WWE: Can Something Be Said About the ‘Safe’ Style?


With all the talk over recent weeks on social media as to The Miz’s safer style of competition, can something be said about the benefits of that style in WWE?

A month or so ago, social media blew up after the worked shoot interview that took place during the ‘Talking Smack’ segment between Daniel Bryan and The Miz. As fans will recall, Bryan said he respected the Intercontinental title, but didn’t respect the person holding the belt. The conversation escalated from there, and he criticized The Miz’s style and said that he wrestles like a coward. The comments infuriated The Miz, who in turn called Bryan a coward for failing to return to the ring; whether he could or could not, is irrelevant.

What was the spark of conversation was The Miz’s assertion that his style, while being subject to criticism, has ensured that he has maintained a decade long career. During his career the has held the WWE heavyweight championship, tag team championship, and the Intercontinental championship on five separate occasions. His ‘safe’ style has prolonged The Miz’s career, while in the process he hasn’t hurt anyone else during his career, thus making it, well, something. Where fans take issue is that, while Miz has had a career that has spanned over a decade, and he has wrestled a safe style, how memorable have his matches have been throughout his career?

For some, having a career is something they would rather not relinquish. And perhaps what you may not achieve during your matches you’re able to achieve during your promos. Often the argument has been it isn’t about what you do on the microphone, it is what you do between the ropes that will make others remember you. This has been the spark of the discussion.

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Yes, the Safe Style Has Made Legends

One of the most notable wrestlers in history was Hulk Hogan. Hogan’s career lasted many, many years, and while it may have been slowed down because of the toll of competing for as long as he did, he has still remained memorable. His battles against King Kong Bundy, Andre the Giant and The Ultimate Warrior were safer because there was nothing that put anyone in harm’s way, and yet they were still able to capture the attention of the audience because they were creating memories.

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If we think of all the wrestlers that were known more for their personality than their in-ring style, it could easily be said that the safe style is what prolonged their careers. These men and women fought a refined technique that was much like an illusionist, the art of convincing fans that they were hurt than they actually were. A number of wrestlers, whether it was in the AWA, NWA, WCW or WWE, fought a style that wasn’t necessarily exciting, but filled time. Often times matches can be filled with enough storytelling without risks having to be taken. Men such as The Miz have made a career on this.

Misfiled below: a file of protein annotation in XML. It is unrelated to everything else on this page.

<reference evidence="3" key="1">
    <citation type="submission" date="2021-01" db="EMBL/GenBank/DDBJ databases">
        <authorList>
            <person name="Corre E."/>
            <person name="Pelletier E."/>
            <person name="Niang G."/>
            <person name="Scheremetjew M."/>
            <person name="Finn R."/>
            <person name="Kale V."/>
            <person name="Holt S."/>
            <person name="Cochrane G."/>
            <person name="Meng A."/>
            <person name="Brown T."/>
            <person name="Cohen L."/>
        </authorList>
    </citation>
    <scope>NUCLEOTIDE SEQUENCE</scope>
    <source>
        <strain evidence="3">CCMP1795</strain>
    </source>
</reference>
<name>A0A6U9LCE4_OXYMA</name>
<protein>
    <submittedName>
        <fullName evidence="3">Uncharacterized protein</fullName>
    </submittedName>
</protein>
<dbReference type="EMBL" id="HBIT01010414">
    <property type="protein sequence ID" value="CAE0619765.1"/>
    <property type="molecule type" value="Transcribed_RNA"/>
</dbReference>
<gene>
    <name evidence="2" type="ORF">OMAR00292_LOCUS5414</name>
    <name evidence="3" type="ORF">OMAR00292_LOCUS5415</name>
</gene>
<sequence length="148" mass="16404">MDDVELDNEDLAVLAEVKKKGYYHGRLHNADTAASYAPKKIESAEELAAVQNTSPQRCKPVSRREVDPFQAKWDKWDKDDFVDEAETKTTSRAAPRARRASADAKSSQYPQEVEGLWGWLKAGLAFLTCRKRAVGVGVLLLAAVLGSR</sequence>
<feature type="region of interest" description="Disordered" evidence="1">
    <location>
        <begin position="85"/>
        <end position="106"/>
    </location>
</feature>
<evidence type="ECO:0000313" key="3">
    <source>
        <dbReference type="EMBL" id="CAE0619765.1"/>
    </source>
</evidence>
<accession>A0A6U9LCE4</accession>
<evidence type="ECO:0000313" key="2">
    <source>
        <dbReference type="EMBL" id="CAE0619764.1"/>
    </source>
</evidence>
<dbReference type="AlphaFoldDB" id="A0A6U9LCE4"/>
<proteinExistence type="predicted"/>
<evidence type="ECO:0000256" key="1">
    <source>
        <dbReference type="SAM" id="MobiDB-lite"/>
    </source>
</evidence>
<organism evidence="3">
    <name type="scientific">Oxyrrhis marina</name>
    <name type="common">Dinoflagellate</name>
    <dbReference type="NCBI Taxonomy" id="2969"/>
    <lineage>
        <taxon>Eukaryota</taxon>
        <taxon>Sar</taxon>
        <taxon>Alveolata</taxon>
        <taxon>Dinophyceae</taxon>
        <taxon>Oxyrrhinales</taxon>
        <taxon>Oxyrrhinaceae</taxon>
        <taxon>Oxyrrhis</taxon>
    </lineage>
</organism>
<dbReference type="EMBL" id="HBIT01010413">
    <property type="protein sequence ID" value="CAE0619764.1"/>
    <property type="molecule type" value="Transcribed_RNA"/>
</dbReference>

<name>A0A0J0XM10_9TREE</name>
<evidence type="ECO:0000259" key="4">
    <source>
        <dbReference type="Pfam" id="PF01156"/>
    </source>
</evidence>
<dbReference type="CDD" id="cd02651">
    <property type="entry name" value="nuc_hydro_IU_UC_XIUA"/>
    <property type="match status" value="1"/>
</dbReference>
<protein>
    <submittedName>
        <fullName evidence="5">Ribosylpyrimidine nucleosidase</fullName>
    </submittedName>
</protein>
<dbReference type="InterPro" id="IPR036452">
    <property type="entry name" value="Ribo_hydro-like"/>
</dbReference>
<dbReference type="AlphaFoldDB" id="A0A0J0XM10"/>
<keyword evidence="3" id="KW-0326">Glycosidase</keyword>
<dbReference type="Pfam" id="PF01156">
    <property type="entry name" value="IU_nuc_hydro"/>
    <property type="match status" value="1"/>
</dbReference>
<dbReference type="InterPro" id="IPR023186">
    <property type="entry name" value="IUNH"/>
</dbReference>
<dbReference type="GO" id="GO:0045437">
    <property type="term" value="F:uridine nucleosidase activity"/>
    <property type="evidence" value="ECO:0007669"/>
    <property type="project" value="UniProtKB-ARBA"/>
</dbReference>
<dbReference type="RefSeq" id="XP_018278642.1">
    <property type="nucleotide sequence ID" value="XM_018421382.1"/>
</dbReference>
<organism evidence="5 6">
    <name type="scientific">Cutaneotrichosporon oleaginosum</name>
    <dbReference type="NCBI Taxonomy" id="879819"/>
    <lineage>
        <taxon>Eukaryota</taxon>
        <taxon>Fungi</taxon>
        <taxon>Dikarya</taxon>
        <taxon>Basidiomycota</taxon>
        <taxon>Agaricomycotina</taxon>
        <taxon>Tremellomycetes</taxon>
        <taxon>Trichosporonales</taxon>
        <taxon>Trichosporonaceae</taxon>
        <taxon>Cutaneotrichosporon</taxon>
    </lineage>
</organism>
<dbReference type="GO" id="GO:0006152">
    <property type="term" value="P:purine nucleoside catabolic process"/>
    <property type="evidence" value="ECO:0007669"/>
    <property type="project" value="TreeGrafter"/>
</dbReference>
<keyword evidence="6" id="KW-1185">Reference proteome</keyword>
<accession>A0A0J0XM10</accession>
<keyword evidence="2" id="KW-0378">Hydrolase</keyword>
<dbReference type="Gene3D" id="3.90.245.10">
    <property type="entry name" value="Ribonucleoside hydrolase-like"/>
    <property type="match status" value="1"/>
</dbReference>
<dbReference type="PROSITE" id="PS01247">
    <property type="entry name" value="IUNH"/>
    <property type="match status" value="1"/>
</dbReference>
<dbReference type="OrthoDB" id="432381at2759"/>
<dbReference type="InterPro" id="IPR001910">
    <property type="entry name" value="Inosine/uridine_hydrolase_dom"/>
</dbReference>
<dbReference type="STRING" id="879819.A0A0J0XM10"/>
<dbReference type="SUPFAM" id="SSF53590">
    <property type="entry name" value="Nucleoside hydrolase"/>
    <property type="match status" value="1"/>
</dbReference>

No, That Time Has Come and Gone

The likes of Hulk Hogan and The Ultimate Warrior succeeded by being more personality than wrestling, but that isn’t what a number of today’s wrestling fans want to see. The recent success of the WWE’s Cruiserweight Classic is a clear indication that they want to see countless risks taken, and countless spots during each match to help further along the story being told in the ring. A number of talented wrestlers on the independent circuit have earned a great deal of notoriety and popularity because of their ability to use a style that is conducive to what the paying audience wants to see.

Wrestlers such as The Young Bucks, Ricochet, Will Ospreay and Adam Cole are among the biggest risk takers in pro wrestling, and they seem to push the envelope each time they are out there. Their success has also seen them capture championships, but each time they are out in the ring fans know they will be treated to something special each time they are out there. The riskier style does have its downside in that wrestlers’ careers are shortened because of the risks they take.

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The selfish side wants to see these tremendous talents give their all, but the downside is that in giving their all we are left with only memories of what they were, rather than having them compete for the masses. It is easy to say that we support that type of style or don’t, but as fans we don’t live with the lasting effects one way or the other. All we have are memories of a group of men and women that spilled blood for our entertainment as we applauded or jeered along the way.